There are a number of basic conditions, or pre-requisites that I have proposed as necessary for a functioning investment market, namely parity between investors, legitimate governance, executive accountability, minority protection, appropriate disclosure and founder incentives that are triggered only on success.
Not unsurprisingly, there have been no explicit challenges to the proposed conditions (regardless of the continued issuance of mostly worthless utility tokens) but there have been several comments that the conditions essentially describe equity and tokenizing this is largely pointless. Michael Kogan in his essay addresses the same theme and argues that most of the characteristics attributed to Security Tokens are not different from what can be achieved by non-tokenized securities. Kogan’s point that we should primarily look to tokenized securities to do new things; which we could not accomplish with old means is particularly relevant and worth expanding on.
Why not stick with equity?
Many of the drawbacks of equity relate to its background as the core liability of a corporate entity. The key representation of the firm is the balance sheet, one side of which is equity (before the introduction of debt) while the other side captures the assets of the firm (thus Equity = Assets). Equity gives an implicit right to the value created by the firm, but explicitly it does so through a right over the assets, which are seen to underlie the value creation. All of this is then captured by the theory and practice of accounting.
In essence, equity as a concept is integrally tied to the other concepts of firm, assets and asset returns and our accounting (GAAP, IFRS, etc.) representations of the above. Tokenized equity, or security tokens, allow us to transcend those concepts.
Security tokens allow us to define equity type relationships that do not need to be tied to the existence, or current definitions of the above concepts. This is particularly relevant, as the economic value creation of modern undertakings is no longer based on assets and production but on resolving coordination costs, which is largely an asset-independent activity.
Moreover, we can use the programmable nature of Security Tokens to define almost any kind of economic relationship we wish. Token holders can have an ‘equity-comparable’ stake in a venture, without needing to be equity holders and without the venture needing to have equity.
Re-engineering needs to have a purpose
There is a balance to be struck here. The codified characteristics of standard securities such as equities, bonds and exchange traded derivatives have evolved over long periods of time to match the requirements of market participants. The same applies to accounting principles such as GAAP or IFRS. Altogether these are an incredible toolkit for reducing friction and transaction costs in markets. That we have the ability to re-engineer these characteristics on an ad-hoc basis does not necessarily mean we should.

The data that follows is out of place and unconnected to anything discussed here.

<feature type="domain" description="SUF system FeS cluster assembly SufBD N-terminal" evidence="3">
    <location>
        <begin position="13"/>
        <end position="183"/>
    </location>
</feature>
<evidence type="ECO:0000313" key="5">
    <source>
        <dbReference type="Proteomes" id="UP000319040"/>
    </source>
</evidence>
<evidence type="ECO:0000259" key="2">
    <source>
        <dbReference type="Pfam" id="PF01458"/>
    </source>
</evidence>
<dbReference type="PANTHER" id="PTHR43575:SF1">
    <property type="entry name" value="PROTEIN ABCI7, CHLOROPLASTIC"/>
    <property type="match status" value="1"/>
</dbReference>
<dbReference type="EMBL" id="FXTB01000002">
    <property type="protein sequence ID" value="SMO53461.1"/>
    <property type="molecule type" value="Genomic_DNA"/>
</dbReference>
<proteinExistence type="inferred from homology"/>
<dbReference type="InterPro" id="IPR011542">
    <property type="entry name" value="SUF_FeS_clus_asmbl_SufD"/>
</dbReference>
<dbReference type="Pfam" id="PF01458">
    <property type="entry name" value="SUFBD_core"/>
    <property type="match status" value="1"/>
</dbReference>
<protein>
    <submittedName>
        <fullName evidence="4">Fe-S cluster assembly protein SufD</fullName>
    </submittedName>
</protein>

Similarly, the pre-requisite investment principles noted in the beginning are not characteristics of instruments — they are pre-requisites for the relationship between investors and investees. The fact that they have been largely pre-engineered into our public markets and into standardized securities does not mean that parties should wilfully engineer them out, even if given an opportunity to do so.
Complexity can be captured in layers
There continue to be few practical examples of security token issuance, thus leading to an unsatisfactory empirical answer to the question of ‘what is new?’. This, however, is likely to change as the token market becomes regulated and the utility token market stumbles in its own contradictions.
Securing secondary market liquidity for security tokens remains one of the key practical needs. In principle, all securities are tradeable but in practice, the only liquid securities are the stocks and bonds that have been applied to be publicly listed, and even on public exchanges liquidity tends to be found only in the issues with the highest capitalizations.
It is a pipe dream that all tokens would be part of an interoperable market, or that any market would have natural liquidity. However, the very structure of tokens allows them to capture diverse properties within a homogeneous wrapper.
Specifically, the financial complexity is captured in the financial logic layer of the token architecture (typically engineered as a ‘smart contract’), without compromising the ability to retain homogeneity, replicability and simplicity in the other layers (typically properties of the underlying blockchain). This should lead to a simpler and more cost effective process of both issuance and secondary listing for these instruments, in comparison to other securities with similar properties.
 Ristimaki, S. Tokenomics — the shortfall of the protocol investment thesis. https://medium.com/@sasuristimaki/tokenomics-the-shortfall-of-the-protocol-investment-thesis-4abee5c2c850
 Kogan, M. What the Heck Are Tokenised Securities? https://hackernoon.com/what-the-heck-are-tokenised-securities-7cd1123cbdad